Allure Magazine Featuring Dr. Hilary Reich and The Science Behind Why You Sweat Less as You Age


Article edited by Skinsage Dermatology Team.

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Sweat is more complex than you may think. In fact, there are actually two different kinds of sweat glands in the body – eccrine sweat glands and apocrine sweat glands.  Eccrine sweat glands secrete water and electrolytes and they are found in the skin over most of the body’s surface, including the palms and soles, says Hilary Reich, a board-certified dermatologist based in New York City. Apocrine sweat glands, on the other hand, are only found in hair-bearing regions such as the underarms, groin, perianal area, areola and eyelids. These glands release an oily fluid that contains lipids and proteins.  

Sweat becomes foul-smelling when it’s exposed to the (totally normal) bacteria and fungi on the skin’s surface.  “Sweat does not smell.” Rather, it’s that bacteria feeding off of sweat that creates an odor, confirms Dr. Reich. Bromhidrosis, the medical term for smelly sweat, is caused exclusively by apocrine sweat glands.

Why do you sweat less as you age?

As we age, the depth of the sweat glands within our skin becomes shallower, says Further, citing a 2021 study, conducted by the International University of Health and Welfare in Narita, Japan, and published in dermatology journal Skin Research & Technology.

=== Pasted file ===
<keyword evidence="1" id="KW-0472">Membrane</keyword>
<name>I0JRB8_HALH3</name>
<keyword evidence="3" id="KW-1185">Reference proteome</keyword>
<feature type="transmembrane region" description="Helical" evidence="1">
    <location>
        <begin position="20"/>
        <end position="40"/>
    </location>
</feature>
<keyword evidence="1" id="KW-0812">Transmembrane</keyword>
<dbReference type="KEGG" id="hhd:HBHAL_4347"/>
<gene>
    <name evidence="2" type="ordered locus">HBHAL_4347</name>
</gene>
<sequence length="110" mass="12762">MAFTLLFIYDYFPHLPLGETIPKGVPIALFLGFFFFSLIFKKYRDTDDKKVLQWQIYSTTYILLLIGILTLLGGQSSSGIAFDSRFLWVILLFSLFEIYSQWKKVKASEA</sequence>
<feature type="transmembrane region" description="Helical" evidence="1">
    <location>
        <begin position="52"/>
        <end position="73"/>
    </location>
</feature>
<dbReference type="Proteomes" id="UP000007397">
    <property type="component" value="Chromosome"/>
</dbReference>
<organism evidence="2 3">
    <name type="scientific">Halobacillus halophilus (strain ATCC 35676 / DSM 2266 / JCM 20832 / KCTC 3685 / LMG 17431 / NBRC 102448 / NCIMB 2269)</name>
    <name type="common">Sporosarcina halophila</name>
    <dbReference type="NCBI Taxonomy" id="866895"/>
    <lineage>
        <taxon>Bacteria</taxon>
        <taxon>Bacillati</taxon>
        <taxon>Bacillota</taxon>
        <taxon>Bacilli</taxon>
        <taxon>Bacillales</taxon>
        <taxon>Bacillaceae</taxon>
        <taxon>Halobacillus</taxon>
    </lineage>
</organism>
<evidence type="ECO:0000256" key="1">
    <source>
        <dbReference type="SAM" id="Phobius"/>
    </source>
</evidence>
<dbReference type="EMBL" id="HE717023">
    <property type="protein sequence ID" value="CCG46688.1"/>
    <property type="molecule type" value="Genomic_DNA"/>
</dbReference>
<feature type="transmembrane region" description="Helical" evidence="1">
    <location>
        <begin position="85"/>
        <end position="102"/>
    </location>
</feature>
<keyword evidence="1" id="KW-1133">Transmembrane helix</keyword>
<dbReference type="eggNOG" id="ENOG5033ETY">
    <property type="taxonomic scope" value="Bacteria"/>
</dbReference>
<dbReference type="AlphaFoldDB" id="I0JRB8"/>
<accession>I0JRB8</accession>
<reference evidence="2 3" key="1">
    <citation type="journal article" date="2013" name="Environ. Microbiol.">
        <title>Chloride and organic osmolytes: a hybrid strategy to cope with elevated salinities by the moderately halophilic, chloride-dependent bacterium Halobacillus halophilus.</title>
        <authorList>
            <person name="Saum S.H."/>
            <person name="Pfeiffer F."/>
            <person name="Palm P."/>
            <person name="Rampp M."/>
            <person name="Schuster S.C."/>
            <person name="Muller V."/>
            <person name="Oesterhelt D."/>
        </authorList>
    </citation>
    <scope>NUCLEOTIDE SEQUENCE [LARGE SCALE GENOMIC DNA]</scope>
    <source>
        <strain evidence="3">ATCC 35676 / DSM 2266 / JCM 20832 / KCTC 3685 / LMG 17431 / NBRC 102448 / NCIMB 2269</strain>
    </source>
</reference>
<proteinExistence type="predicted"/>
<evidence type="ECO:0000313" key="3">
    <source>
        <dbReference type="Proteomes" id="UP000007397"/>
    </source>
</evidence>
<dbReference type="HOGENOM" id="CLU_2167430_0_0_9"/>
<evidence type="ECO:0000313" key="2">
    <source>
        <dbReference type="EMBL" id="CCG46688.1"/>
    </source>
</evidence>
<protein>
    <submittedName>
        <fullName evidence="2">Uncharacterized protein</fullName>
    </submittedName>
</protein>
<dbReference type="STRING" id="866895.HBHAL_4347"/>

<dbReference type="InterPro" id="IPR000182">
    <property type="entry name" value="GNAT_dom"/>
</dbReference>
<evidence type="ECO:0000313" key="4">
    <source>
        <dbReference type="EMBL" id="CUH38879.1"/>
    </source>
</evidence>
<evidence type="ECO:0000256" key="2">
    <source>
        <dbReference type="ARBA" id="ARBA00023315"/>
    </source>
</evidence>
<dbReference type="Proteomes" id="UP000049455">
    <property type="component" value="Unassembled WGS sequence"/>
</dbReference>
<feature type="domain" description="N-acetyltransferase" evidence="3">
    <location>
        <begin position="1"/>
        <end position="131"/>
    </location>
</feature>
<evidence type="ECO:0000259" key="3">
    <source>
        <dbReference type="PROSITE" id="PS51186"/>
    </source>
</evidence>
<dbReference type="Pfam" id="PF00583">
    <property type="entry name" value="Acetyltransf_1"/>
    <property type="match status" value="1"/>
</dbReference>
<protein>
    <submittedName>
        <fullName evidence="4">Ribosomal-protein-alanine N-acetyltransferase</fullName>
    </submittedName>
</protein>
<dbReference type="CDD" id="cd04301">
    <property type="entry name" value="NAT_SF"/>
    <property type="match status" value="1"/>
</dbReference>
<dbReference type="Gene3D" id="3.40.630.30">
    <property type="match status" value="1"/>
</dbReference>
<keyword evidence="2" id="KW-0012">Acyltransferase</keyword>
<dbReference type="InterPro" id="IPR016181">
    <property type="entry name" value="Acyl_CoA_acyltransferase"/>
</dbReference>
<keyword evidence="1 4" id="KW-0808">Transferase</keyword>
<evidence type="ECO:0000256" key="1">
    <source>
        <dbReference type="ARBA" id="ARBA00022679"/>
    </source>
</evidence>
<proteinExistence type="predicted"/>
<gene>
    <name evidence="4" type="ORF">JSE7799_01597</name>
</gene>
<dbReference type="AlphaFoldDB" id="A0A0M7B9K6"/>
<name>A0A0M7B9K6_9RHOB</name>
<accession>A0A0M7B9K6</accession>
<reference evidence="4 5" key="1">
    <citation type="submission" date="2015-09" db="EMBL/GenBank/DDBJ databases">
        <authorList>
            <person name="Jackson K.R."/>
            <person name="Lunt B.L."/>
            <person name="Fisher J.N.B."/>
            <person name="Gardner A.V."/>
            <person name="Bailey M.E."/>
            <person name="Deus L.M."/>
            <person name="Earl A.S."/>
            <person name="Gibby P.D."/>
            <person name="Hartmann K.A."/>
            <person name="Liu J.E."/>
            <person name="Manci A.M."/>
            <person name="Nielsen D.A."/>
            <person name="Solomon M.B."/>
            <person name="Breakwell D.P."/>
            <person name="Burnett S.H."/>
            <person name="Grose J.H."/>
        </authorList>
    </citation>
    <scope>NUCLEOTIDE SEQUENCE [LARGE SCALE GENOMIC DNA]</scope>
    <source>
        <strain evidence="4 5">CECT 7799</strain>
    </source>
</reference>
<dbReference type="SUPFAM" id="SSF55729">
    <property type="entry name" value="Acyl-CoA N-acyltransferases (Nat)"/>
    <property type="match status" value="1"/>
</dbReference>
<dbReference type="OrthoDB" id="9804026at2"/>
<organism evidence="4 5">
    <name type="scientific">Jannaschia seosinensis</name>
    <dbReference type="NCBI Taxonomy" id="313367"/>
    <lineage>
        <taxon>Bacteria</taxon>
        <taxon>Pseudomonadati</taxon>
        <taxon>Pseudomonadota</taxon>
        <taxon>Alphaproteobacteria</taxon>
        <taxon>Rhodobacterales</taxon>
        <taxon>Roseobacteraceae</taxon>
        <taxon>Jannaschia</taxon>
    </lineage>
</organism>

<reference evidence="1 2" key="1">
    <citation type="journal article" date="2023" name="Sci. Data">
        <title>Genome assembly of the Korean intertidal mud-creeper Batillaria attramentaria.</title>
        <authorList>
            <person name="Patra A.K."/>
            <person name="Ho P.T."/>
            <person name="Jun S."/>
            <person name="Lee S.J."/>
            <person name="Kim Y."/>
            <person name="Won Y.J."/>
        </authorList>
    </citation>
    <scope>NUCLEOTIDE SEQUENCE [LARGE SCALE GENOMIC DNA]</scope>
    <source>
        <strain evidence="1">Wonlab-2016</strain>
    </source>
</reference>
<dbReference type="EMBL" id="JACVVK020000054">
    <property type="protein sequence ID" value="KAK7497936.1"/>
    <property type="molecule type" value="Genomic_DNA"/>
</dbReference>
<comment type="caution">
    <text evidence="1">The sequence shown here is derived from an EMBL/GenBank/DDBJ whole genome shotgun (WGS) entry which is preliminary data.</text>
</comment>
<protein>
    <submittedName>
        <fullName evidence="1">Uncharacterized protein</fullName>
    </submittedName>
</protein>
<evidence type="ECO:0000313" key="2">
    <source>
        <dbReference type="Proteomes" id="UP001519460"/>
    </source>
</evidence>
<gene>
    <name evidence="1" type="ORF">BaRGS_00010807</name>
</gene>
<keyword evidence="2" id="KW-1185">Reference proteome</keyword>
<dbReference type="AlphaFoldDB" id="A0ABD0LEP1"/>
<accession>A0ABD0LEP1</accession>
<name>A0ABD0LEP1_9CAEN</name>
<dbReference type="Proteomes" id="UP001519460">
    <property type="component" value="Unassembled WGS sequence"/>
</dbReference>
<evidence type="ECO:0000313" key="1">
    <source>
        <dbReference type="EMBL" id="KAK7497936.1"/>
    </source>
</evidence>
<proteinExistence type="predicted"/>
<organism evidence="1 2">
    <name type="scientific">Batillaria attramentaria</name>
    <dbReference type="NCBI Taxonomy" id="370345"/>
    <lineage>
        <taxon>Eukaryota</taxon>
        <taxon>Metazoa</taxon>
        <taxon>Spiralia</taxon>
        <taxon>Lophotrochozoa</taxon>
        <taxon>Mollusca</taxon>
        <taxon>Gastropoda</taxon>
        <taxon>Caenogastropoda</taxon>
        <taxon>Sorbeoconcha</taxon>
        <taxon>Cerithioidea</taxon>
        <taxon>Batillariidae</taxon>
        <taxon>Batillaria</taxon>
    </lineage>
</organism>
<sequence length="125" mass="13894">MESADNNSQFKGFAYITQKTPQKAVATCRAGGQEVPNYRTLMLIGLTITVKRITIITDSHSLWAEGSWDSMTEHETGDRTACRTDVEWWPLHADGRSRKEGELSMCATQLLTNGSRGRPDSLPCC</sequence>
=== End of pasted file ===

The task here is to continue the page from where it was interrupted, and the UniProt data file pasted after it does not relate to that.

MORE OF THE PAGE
Because skin gets thinner as you age, the sweat gland ducts rise closer to the skin surface, explains Dr. Reich. More specifically, as we age, we lose collagen– one of the main structural proteins found in the skin – which means there is less of it surrounding the sweat glands.

“When there is less collagen surrounding the glands, the glands get squished or compressed against the skin surface and cannot function properly,” says Dr. Reich. “When they’re compressed in this way, it may make it harder for sweat to come out.”

This has day-to-day benefits (who wouldn’t want to sweat less?) but may present problems for some older adults when it comes to tolerating heat waves. Older people do not have the ability to produce sweat at the same volume as younger people do, which makes it harder for the body to cool down. “The diminished ability to sweat makes the elderly less tolerant of heat and more susceptible to heatstroke,” says Dr. Reich. Since the body isn’t sending its usual cues, it’s important that older people are extra vigilant when it comes to seeking respite during long periods of heat.  Not all individuals decrease sweating as they age since some medications, particularly antidepressants and SSRIs, and specific medical conditions, like diabetic hypoglycemia, can make you sweat more.

How does menopause affect sweat?

While you might be sweating less on a daily basis as you age, sweat can come in waves if you’re experiencing menopause. 

During a hot flash, which is a common symptom of menopause, the body can experience a sudden feeling of intense heat that can rapidly spread across the face, neck and chest and make you break out in a sweat. Hot flashes are believed to be set off by the hypothalamus – a part of the brain that functions as the body’s thermostat – in reaction to declining estrogen levels in the body, says Dr. Reich. When your body is experiencing a hot flash, the hypothalamus misfires and the body heats up abruptly. To compensate, the body attempts to release excess heat by directing blood flow to the surface of the skin and then cools itself down by sweating.